Government-backed demonstrations in support of the peace process have been held across Shan State since the start of April.
On April 6, over 10,000 government officials, school teachers, and citizens gathered in the central town of capital Taunggyi to show their support for the ongoing peace process between the Burmese government and ethnic armed groups.
An official from the Health Department said that the demonstration was held at the Taunggyi football stadium. The attendees of the demonstration included Taunggyi residents from 22 tracts, as well as members of government agencies and social organizations. People from villages outside Taunggyi such as Dong Lealong, Ban Din, Nam See, Nong Lur, and Pa Mon, also joined the march.
The demonstration was to support the draft nationwide ceasefire agreement that has been signed by the Union Peace Making Committee (UPWC) and Nationwide Ceasefire Coordination Team (NCCT) on 31 March.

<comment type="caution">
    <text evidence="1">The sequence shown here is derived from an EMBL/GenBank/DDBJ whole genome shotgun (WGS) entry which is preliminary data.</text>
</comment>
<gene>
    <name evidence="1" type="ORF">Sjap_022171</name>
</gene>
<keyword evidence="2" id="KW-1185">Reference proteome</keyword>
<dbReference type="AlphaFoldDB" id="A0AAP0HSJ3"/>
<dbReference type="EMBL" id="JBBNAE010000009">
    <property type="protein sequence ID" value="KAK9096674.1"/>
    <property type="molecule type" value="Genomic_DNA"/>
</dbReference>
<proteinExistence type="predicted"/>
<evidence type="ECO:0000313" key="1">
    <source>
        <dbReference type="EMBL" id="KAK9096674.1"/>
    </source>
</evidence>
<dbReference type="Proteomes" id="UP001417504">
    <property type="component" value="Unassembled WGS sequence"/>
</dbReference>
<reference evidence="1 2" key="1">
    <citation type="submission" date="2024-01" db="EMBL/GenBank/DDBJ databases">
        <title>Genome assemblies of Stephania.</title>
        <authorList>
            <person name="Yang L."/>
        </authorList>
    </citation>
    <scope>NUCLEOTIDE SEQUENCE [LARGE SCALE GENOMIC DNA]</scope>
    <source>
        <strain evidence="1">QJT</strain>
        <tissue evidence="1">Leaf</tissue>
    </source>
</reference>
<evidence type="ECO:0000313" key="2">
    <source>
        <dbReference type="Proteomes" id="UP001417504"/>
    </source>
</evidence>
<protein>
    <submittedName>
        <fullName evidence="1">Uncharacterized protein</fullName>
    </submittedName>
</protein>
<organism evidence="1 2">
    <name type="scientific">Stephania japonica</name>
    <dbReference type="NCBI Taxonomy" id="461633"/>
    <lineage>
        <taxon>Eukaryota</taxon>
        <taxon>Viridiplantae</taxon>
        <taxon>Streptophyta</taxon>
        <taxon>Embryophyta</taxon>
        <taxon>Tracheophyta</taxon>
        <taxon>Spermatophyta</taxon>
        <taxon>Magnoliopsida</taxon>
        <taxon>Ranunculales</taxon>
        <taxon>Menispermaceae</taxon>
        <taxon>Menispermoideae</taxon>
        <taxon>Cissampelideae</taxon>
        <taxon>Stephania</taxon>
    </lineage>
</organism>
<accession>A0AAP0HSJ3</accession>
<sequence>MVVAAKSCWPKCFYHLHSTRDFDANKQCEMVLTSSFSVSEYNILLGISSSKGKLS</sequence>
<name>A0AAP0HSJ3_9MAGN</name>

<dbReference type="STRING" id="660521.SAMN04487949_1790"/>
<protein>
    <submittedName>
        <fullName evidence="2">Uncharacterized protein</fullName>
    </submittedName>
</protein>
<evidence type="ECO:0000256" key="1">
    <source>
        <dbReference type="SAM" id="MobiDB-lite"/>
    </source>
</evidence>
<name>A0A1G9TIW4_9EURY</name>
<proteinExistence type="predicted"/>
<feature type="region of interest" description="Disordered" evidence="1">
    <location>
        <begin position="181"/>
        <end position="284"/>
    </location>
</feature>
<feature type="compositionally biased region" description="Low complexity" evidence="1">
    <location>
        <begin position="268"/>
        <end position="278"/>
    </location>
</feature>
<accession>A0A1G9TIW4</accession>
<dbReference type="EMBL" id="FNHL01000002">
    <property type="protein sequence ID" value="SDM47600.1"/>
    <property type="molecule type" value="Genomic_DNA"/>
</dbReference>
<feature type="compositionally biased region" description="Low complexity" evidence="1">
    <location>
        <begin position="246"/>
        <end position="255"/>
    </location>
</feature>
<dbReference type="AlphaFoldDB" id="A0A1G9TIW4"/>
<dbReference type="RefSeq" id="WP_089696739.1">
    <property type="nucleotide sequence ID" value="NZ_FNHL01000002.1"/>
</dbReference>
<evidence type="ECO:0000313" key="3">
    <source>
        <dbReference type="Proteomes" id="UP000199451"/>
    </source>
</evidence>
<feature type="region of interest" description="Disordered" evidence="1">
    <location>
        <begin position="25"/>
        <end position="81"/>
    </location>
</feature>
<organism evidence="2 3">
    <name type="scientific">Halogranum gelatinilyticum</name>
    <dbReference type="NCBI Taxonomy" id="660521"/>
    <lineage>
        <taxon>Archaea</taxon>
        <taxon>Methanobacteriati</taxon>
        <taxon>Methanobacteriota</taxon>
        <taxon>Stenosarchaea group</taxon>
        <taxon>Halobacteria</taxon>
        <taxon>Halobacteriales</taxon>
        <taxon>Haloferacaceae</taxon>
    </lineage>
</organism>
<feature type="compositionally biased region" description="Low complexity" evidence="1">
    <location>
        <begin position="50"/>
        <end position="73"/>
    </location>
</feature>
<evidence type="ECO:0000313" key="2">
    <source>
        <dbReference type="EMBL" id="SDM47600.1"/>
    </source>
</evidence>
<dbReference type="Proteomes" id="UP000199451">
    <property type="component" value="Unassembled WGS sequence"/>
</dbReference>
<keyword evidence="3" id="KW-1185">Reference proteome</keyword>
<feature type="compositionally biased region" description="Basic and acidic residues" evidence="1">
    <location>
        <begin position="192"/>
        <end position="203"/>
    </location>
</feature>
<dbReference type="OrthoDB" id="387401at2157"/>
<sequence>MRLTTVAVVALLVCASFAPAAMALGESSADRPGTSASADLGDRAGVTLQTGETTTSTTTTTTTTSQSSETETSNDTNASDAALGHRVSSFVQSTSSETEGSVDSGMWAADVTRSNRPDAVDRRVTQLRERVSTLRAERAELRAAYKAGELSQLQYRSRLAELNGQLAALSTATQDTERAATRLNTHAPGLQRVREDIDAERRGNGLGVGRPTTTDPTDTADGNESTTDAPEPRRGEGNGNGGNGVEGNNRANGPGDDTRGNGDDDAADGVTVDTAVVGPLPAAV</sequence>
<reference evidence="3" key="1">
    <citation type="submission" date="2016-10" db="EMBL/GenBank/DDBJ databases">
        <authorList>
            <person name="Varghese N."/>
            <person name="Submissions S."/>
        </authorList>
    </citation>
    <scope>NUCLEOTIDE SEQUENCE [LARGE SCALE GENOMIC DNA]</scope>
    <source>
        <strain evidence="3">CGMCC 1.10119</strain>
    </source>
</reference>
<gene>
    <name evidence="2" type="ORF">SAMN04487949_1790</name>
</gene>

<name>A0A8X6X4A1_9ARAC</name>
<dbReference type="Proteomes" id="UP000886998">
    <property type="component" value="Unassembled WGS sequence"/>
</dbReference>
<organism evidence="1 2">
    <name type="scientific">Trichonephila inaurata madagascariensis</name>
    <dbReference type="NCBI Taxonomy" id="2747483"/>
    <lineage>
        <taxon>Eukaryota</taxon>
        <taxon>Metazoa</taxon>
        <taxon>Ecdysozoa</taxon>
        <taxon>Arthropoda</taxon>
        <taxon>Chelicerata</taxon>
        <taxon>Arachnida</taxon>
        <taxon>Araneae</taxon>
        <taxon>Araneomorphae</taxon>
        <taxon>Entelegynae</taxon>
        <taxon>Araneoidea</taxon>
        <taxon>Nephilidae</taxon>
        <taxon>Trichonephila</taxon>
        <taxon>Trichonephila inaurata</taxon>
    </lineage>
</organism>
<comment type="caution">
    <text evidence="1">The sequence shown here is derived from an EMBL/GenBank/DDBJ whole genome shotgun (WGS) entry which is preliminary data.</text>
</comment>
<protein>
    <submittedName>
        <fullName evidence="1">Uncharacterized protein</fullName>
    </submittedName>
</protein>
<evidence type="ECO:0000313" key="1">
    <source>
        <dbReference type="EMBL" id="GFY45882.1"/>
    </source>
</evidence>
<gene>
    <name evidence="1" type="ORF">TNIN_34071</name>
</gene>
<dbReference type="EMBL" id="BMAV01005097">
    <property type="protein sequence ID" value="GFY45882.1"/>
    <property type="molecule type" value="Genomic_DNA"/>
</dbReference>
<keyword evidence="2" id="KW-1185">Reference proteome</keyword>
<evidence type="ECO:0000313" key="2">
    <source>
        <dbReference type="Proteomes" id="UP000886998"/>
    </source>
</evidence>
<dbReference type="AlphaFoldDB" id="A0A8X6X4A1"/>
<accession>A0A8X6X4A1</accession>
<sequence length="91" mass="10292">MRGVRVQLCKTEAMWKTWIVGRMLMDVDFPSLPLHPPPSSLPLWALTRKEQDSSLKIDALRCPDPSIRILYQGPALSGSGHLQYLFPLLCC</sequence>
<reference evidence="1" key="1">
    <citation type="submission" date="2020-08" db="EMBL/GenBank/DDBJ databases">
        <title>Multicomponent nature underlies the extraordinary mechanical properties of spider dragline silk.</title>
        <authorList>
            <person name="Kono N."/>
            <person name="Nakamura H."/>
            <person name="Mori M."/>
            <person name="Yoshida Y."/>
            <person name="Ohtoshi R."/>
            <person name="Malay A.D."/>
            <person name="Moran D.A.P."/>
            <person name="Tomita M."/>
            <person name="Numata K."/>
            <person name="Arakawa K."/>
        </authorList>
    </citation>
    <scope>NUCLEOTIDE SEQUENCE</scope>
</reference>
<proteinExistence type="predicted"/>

A Shan State government office director, Kaung San Oo denied that the government was behind the demonstration: “This demonstration is held by the people. It’s their will to raise their concern for the peace process. The government did not order them to participate. We [government] only provided them with advice and assistance.”
Since April, thousands of citizens across Shan State such as Lang Khur, Loi Lem, Kun Hing, Lashio, Muse, Kyawkme, Tachilek, Kengtung, Mongsat, and Mongton, have gathered on the streets of their respective areas to show their support for the peace process in Burma.
“We also marched on the street in Loi Lem on April 6, from 8 o’clock in the morning. More than 3,000 people from Panglong, Loi Lem, and Mong Pawn participated in the demonstration but many people complained they were hungry because they didn’t have breakfast. We joined the march because the village head told us to join,” a 50-year-old man from Loi Lem Township said. “People in Kyawkme got 1,500 kyats for participating.”
According to a Namkham resident, the head of Namkham township sent a letter to sub-tract heads, ordering citizens to participate in a demonstration.